(Definitive Jux, CD)
Boston hip-hop hero Mr. Lif has long rocked the underground with his politically charged lyrics and taut, agile flow. Lif sees conspiracy everywhere, with cabals of the wealthy and powerful preying on the underclass. His previous releases were full of nonconformist spirit, but his message was sometimes lost in abstruse wordplay. Lif's latest, Mo' Mega, is blunt, scathing and effective.
Influential and progressive rap label Definitive Jux allows him a terrific platform to espouse his points of view. Production help from label chief and fellow artist El-P gives the disc a cutting-edge feel, with hard-rock guitars rubbing elbows with traditional hip-hop elements, such as head-nodding beats and choice funk samples.
Mo' Mega kicks off with the tense "Collapse." The song describes the tribulations of a steady-gigging rapper. "Sorry, baby girl, your man is out on tour / The floor might drop out if I don't walk out / See, I think I might have just missed my own life," Lif gripes. The dense mix of crunching riffs and paranoiac synth vamps contribute to the track's agitated feel.
"Brothaz" chronicles the despair of ghetto inhabitants around the world. Lif is at his best when attacking powers of oppression, and here he unloads with both barrels. "Fact one: America don't give a fuck about you, so get off it / I'm not a prophet, they just want the profit / They make you want it, so you cop it, and soon you can't stop it," he fumes. "Fact two: Darfur's in a state of emergency / It's genocide, Code Red Classified / If this was Kosovo, it'd be over, bro." The man's got a point.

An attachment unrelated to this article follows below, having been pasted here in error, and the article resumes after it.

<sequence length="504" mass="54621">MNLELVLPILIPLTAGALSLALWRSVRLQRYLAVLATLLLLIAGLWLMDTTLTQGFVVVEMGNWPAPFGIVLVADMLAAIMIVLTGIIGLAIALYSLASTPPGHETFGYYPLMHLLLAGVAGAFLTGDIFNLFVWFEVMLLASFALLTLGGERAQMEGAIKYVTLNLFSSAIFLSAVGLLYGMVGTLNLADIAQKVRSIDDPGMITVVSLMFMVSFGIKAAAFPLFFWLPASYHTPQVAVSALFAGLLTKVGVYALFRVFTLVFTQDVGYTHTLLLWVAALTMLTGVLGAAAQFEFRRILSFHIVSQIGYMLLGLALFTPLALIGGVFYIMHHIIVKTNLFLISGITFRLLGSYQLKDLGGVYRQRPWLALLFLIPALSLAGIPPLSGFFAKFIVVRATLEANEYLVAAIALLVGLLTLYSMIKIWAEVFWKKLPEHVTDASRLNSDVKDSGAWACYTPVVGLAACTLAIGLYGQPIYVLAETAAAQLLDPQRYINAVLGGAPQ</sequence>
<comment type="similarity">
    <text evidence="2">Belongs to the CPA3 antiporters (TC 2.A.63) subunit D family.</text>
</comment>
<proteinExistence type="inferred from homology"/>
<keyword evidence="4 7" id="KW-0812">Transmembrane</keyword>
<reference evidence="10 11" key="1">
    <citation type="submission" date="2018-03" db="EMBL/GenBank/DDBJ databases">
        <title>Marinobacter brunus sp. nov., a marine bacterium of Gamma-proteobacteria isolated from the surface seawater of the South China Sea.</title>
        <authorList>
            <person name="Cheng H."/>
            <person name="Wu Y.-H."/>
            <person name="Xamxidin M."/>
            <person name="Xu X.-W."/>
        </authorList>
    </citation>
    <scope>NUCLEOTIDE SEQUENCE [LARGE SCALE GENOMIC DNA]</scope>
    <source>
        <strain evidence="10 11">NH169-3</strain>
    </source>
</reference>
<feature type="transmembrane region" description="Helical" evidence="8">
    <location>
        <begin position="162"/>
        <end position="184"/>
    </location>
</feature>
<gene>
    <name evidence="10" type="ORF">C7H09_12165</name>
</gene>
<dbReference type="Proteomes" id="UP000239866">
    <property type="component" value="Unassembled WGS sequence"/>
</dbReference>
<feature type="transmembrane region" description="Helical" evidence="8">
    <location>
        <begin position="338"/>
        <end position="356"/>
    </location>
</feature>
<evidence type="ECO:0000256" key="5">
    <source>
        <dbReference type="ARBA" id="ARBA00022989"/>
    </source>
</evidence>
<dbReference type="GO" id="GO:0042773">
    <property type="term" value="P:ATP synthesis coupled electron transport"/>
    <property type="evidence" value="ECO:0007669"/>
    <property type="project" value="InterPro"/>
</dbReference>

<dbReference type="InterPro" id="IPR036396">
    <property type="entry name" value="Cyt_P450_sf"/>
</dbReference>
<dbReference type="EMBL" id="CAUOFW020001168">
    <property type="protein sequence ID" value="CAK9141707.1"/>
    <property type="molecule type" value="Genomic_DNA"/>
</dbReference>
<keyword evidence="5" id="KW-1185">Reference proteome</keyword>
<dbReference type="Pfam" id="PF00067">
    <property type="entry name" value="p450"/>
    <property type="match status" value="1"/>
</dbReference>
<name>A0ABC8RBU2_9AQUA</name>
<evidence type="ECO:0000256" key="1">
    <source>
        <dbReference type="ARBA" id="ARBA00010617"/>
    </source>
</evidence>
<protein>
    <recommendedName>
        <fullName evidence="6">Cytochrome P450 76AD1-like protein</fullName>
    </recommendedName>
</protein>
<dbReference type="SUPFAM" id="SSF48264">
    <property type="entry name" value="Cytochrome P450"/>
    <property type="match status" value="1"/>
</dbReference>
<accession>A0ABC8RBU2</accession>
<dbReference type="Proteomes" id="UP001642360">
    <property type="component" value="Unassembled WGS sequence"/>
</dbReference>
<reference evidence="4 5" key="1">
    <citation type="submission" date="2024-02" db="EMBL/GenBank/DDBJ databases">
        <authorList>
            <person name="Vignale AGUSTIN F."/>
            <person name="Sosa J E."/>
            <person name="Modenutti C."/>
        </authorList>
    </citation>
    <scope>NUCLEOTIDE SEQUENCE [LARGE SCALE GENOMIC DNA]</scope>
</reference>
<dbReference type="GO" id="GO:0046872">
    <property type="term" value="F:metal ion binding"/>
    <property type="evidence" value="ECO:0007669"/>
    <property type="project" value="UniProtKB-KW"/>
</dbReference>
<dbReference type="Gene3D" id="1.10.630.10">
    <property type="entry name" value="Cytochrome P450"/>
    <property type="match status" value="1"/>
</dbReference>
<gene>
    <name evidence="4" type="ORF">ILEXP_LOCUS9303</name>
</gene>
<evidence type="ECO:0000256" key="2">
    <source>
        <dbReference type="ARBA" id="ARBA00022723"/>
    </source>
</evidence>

Lif's anti-consumerist invectives continue with "The Fries," a darkly comedic look at mindless convenience. "They swerved into the curb with their heads on the steering wheel / Kids blacked out in the back with a fuckin' Happy Meal / what a crappy deal / but it was only $4.99 / So there's more people in line," he raps over fuzzed-out guitars and a stuttering rhythm.
The album features a few notable guest appearances, including Aesop Rock's stream-of-consciousness rant on "Take, Hold, Fire!" and Murs' feisty turn on "Murz Iz My Manager." The latter, while still political, is somewhat lighthearted in tone.
Mr. Lif lays bare the ugly aspects of modern living while illustrating the disparities between rich and poor. His high-powered intellect acts as a cultural microscope, bringing various societal ills into sharp relief. Mo' Mega is just what hip-hop needs these days: strong insights and unflappable conviction.
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